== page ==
CMH vs. LED
Which Grow Light is Best for You?

Grow lights have evolved from heavy magnetic, in-efficient ballasts and bulky reflectors to ultra-efficient dimmable and spectrum tunable Light Emitting Diodes (LED) and Ceramic Metal Halide (CMH) all-in-one fixtures. The modern hobby and commercial cultivator now have the power to dial in spectrums specific to the plant strain they are growing. LED’s offer the tunability to go from a vegetative blue spectrum to a flowering red spectrum with a turn of a knob. CMH’s closely mimic the sun, provide the highest gram per watt, and even provide the coveted good UV wavelengths that fend off mold and mildew as well stimulate plant vigor and greater resin and terpene production. Choosing which technology is right for you depends on the size of your grow, how long you will be growing in the space, and your allocated budget.

The anticipated duration of your cultivation project is one of the most important factors to consider. Choose LED if you plan on keeping the fixtures for more than 5 years as the high upfront initial cost of LED fixtures will be amortized over a longer period of time. LED bulbs last 50,000 hours compared to 20,000 for CMH. If you are planning for obsolescence and want the greatest yield ROI within 1-2-year time frame, choose CMH. And even if you keep your grow space past 5 years, don’t worry, CMH’s provide a greater gram per watt due to their higher PPF and canopy penetration.

Let’s talk about the size of your grow. Because of the lack of overall canopy penetration, you will need to keep your LED lights 12-18” above your canopy. This could be a good thing if your ceiling height is less than 8ft and really need to factor in heat management. If you have a larger and taller space, using CMH technology is a better choice. Increased ceiling height allows for better heat management, better air-flow capability and more even light coverage for fuller and taller flower strains. LED lights put off very little heat and this can be good or bad depending on the size of your grow space and the climate at your facility location. How insulated your space is during winter months is crucial if you are operating in colder climates. Due to the lower heat output of LED’s, heat may need to be added to the grow room in colder months which will increase costs. CMH fixtures put off more heat than LED’s, but less heat than their HPS counterparts. This heat can be utilized to achieve the ideal temperature for your growing methodology, for example, if you are using CO2 injection.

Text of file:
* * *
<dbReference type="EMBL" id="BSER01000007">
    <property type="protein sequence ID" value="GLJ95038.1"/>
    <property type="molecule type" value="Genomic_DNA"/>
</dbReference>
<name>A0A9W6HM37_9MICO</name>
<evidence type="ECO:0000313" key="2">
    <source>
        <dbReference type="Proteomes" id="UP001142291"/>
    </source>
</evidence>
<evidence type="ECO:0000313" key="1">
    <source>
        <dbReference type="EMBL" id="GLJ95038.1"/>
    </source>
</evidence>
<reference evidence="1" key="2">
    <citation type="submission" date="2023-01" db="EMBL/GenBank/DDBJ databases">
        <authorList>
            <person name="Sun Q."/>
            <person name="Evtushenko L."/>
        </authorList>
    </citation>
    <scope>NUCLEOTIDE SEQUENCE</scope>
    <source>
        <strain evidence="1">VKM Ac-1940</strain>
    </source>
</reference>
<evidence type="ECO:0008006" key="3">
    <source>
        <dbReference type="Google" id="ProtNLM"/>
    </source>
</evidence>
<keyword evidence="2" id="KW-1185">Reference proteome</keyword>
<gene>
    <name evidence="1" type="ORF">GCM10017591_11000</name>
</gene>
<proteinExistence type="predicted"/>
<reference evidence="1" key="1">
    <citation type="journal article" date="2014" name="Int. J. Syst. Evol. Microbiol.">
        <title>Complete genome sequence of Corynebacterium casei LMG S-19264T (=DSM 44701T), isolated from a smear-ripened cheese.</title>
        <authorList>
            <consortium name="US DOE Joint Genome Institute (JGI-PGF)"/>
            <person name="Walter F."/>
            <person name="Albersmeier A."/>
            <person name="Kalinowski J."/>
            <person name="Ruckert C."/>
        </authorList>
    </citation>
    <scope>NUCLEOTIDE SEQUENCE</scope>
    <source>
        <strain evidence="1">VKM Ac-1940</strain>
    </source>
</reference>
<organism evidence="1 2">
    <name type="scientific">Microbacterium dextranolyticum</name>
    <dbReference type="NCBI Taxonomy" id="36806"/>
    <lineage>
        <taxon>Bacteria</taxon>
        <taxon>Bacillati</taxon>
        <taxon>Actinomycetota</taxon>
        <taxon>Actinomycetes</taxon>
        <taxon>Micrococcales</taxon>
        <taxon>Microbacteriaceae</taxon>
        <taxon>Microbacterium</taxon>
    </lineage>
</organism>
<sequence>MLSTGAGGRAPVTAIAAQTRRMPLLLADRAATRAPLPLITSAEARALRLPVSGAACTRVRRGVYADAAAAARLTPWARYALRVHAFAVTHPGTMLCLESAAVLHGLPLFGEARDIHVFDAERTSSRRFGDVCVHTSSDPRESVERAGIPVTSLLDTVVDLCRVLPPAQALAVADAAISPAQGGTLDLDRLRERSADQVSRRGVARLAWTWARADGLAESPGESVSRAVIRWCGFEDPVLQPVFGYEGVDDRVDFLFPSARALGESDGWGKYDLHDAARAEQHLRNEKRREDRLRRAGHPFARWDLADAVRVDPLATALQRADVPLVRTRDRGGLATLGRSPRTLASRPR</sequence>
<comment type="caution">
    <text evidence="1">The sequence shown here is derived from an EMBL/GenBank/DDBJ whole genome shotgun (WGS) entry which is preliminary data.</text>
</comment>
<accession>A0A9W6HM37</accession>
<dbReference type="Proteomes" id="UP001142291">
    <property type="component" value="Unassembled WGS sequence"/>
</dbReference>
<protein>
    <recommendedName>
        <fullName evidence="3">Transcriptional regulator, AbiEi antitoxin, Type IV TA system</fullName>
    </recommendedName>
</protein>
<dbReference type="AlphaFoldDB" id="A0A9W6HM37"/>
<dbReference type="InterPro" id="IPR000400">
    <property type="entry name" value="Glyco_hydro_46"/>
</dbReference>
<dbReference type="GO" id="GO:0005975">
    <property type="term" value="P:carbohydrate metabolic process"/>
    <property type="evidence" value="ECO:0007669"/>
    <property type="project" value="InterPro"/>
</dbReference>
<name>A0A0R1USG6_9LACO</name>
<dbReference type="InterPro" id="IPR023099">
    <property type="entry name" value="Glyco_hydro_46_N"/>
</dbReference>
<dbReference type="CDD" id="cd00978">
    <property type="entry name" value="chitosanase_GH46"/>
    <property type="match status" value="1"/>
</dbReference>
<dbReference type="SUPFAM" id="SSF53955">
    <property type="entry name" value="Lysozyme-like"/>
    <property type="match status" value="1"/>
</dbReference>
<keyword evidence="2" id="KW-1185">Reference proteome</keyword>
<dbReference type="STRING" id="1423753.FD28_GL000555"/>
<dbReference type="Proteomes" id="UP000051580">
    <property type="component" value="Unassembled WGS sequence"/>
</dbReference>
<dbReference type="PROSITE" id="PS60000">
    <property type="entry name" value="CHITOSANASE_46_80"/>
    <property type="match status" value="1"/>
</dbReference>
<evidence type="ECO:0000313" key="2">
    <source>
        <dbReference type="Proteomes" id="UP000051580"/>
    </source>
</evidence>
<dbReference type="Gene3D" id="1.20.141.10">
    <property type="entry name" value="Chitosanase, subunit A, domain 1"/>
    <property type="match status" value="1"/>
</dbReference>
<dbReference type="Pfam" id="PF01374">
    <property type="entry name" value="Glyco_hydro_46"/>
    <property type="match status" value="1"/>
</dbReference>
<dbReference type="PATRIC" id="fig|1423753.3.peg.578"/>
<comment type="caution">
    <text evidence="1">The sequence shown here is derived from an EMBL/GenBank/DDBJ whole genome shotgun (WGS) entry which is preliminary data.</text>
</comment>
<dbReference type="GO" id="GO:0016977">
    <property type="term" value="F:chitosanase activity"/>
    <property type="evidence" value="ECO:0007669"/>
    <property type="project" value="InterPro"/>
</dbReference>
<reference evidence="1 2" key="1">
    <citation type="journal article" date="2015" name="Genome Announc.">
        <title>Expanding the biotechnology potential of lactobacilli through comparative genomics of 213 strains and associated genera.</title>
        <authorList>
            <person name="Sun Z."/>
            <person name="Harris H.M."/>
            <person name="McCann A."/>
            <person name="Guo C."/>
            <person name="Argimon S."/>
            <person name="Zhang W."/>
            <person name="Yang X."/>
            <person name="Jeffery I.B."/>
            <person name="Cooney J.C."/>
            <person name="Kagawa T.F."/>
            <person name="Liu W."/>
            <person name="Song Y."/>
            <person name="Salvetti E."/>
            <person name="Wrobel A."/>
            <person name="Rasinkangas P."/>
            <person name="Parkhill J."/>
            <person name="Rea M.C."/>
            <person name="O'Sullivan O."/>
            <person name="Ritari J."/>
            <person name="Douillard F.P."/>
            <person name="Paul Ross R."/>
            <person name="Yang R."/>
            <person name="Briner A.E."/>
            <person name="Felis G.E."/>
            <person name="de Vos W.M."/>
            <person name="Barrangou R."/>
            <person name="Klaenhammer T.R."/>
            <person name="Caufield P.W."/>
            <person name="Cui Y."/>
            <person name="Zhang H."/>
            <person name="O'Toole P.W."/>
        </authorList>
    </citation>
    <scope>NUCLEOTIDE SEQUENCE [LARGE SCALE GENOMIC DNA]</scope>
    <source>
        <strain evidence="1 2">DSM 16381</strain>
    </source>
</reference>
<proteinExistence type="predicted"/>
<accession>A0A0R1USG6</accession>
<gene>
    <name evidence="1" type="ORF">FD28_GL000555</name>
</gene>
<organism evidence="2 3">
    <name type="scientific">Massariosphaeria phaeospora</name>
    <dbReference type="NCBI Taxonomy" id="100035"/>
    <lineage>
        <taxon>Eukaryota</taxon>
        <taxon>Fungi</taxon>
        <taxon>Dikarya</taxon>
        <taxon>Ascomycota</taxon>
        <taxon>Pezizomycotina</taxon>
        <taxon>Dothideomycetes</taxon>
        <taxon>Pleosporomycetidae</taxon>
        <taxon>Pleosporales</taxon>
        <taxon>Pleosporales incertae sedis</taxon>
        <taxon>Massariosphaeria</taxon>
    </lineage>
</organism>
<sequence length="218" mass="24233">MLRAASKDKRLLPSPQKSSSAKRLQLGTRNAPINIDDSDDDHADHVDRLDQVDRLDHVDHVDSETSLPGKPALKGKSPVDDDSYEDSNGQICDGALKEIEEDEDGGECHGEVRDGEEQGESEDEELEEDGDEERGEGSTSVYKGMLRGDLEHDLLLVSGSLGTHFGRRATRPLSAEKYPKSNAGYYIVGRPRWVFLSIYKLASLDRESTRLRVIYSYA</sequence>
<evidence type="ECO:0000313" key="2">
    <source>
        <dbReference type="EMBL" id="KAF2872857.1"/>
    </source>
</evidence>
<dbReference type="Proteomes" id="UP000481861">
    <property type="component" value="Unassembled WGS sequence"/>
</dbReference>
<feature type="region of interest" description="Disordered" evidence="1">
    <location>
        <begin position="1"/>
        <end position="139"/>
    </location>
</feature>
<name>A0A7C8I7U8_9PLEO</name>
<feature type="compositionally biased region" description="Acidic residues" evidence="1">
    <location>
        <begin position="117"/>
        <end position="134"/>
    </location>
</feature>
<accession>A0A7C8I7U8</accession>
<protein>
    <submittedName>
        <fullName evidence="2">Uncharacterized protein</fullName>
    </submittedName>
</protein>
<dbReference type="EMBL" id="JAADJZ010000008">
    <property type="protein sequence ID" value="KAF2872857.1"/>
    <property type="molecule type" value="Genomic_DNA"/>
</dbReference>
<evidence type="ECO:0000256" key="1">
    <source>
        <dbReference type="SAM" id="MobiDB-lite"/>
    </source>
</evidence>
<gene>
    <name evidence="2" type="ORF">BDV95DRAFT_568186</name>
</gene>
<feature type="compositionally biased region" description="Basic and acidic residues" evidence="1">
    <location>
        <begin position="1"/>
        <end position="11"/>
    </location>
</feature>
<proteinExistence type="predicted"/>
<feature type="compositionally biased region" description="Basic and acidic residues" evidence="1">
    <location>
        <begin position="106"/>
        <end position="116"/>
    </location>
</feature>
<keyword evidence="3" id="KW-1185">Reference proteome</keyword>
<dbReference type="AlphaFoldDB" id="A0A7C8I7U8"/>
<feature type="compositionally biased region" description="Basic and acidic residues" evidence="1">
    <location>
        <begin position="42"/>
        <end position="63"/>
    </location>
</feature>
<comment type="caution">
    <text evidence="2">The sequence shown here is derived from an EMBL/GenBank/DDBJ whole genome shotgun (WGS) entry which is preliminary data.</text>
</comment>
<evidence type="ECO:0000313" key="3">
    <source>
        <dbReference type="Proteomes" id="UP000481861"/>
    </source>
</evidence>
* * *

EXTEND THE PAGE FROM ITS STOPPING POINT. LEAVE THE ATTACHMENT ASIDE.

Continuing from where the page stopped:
The best choice is clear. DimLux for the win.

 

Finally, everyone’s favorite factor to consider, BUDGET! The initial cost of an LED is 2 to 4 times the cost of a comparable CMH fixture. (see Table 1 below) LED fixtures, especially the ones that include the UV spectrum, are very expensive in terms of up-front cost. When it comes to power consumption and the power bill, LED’s only save the grower about 15% on the power bill compared to CMH fixtures. However, the LED grower will use less power for cooling, but that savings depends on other factors in the grow space. The additional cost a CMH grower will realize is replacing bulbs. You will be buying replacement CMH bulbs after 12-18 months of use. In addition, it is recommended that you change between the 4100K CMH bulbs in the vegetative phase to the 3100K CMH bulbs for flowering. Therefore, you will incur the cost of more bulbs utilizing CMH technology, but you will optimize your light cycles and extend the timeframe to replace bulbs.

In conclusion, each technology, CMH and LED, are viable to successful grows however they speak to different methodologies and business initiatives.

Choose CMH if:

  • You need to maximize ROI in within 1-2 years
  • You need greater canopy penetration for the strains you are growing
  • Need the beneficial UV spectrum for maximum terpene resin production
  • Need to maximize your gram per watt and flower quality
  • Qualify for state rebates

Choose LED if:

  • Have a long-term plan with current LED technology
  • Need an exact spectrum wavelength to grow a specific strain
  • Qualify for state rebates
  • Yield quality and quantity are not paramount